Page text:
The difference between equitable insolvency and balance sheet insolvency is a question of liquidity. At a trivial level, it is obvious that in order to default or fail to make a payment, the borrower must have exhausted their current liquidity and be unable to obtain any further liquidity from selling or pledging as security any of its residual assets. By contrast, with balance sheet insolvency, the institution may have adequate liquidity to meet scheduled payments well into the future. In the case of pension funds this may be many decades. In fact one of the perverse consequences of calculating liability values as net present values is precisely that lower discount rates imply longer terms of payment sustainability for any level of funding. This incidentally renders meaningless the accounting profession’s idea that using a common discount rate makes pension accounts comparable. In fact, the term for which a given amount (or proportion) of assets is sufficient will also vary with the profile of the institution’s cash-outflow liabilities. This is illustrated for two pension schemes as Figure 1.
In this illustration both schemes are fully funded at today’s date with these funds being held as cash, generating no income. By the accounting standard both schemes are exactly solvent. The amounts held as cash are simply the net present values of these liabilities calculated using respectively 2.5% and 5% for each scheme respectively. We see that, with a five percent discount rate, scheme one has sufficient funds to meet commitments for seventeen years while scheme two has sufficient funds to satisfy twenty years. When we move to using a 2.5% discount rate, the term of coverage extends to twenty five years for scheme one and thirty years for scheme two. Not even the differences are comparable. It is not at all obvious why the duration of coverage should be varied in this arbitrary way, nor, in the absence of further information about the future cash-flows emanating from assets, that the balance sheet has any substantial meaning.
Regulation which specifies a level of funding for a pension fund, or a level of liquid assets relative to short term liabilities for a bank, suffers a real problem which Charles Goodhart memorably described by the analogy of the solitary station taxi. This taxi though unoccupied is unavailable to any would-be passenger as local regulations require that there be at least one taxi waiting on the taxi-rank at all times. These regulatory funding or liquidity level rules deny their use as buffers and expose the regulated institution to the variation they were intended to mitigate. In the pension context above, ceteris paribus, payment of the current year’s pensions will result in contribution, or liquidity, demands to restore solvency; the buffer or capital value of the fund is effectively unavailable. Management becomes a question of short liquidity, remarkably similar to pay-as-you-go arrangements.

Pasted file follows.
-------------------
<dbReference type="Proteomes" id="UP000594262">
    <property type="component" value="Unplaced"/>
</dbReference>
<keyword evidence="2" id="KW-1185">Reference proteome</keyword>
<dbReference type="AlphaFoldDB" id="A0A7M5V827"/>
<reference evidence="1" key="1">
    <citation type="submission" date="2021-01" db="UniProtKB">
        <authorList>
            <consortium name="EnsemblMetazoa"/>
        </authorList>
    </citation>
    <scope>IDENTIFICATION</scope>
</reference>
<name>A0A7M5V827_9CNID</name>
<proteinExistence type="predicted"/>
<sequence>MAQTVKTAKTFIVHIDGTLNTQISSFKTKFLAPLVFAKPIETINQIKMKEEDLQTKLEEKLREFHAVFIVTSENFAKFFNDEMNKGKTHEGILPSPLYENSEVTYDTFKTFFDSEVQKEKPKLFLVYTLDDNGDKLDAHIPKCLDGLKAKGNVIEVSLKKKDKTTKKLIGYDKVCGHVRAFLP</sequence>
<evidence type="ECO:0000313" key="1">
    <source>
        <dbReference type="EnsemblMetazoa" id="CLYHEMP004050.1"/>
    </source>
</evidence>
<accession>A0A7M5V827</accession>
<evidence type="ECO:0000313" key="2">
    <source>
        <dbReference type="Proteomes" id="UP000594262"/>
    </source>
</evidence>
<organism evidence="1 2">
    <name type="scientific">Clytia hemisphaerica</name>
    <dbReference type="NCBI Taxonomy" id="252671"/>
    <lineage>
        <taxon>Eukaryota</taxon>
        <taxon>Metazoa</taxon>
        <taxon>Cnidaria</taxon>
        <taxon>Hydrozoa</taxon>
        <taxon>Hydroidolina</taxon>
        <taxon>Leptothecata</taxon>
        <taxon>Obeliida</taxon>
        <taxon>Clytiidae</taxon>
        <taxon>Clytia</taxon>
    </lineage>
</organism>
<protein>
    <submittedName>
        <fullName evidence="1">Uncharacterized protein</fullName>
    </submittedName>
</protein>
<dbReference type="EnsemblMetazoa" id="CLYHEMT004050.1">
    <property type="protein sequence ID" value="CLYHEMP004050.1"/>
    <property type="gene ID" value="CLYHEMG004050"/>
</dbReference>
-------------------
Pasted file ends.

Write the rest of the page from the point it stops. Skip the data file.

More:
This question of future cash-flows lies at the heart of all financial analysis. A security, no matter whether bond or equity, draws its value from the future cash-flows which it will produce for its beneficial owner. Its market price is a far more complex affair rooted in the “animal spirits” of financial markets. One of the facets of liquidity is precisely that this is pledgeable future income or cash-flows. Pledgeable income and collateral are synonymous with liquidity for the purposes of this article.
It is perhaps possible to argue that the balance sheet view is accurate in the sense that equitable insolvency will ultimately result at a later date if all future incomes are pledged and capitalised in today’s asset values. But that is a very strong condition; it requires perfect foresight with respect to those future cash-flows and requires that they not be encumbered in any way which might limit their pledgeable value. This is far stronger than the standard assumptions of modern financial theory with respect to market values for traded assets. It is an assumption of perfect and complete liquidity.
It seems entirely implausible. The plant employed in production may generate one value in its first best use and something entirely different and much lower in second best use. In fact, some may actually represent liabilities rather than assets in other uses or scrappage. This is one of the reasons that liquidation of any enterprise is usually very costly.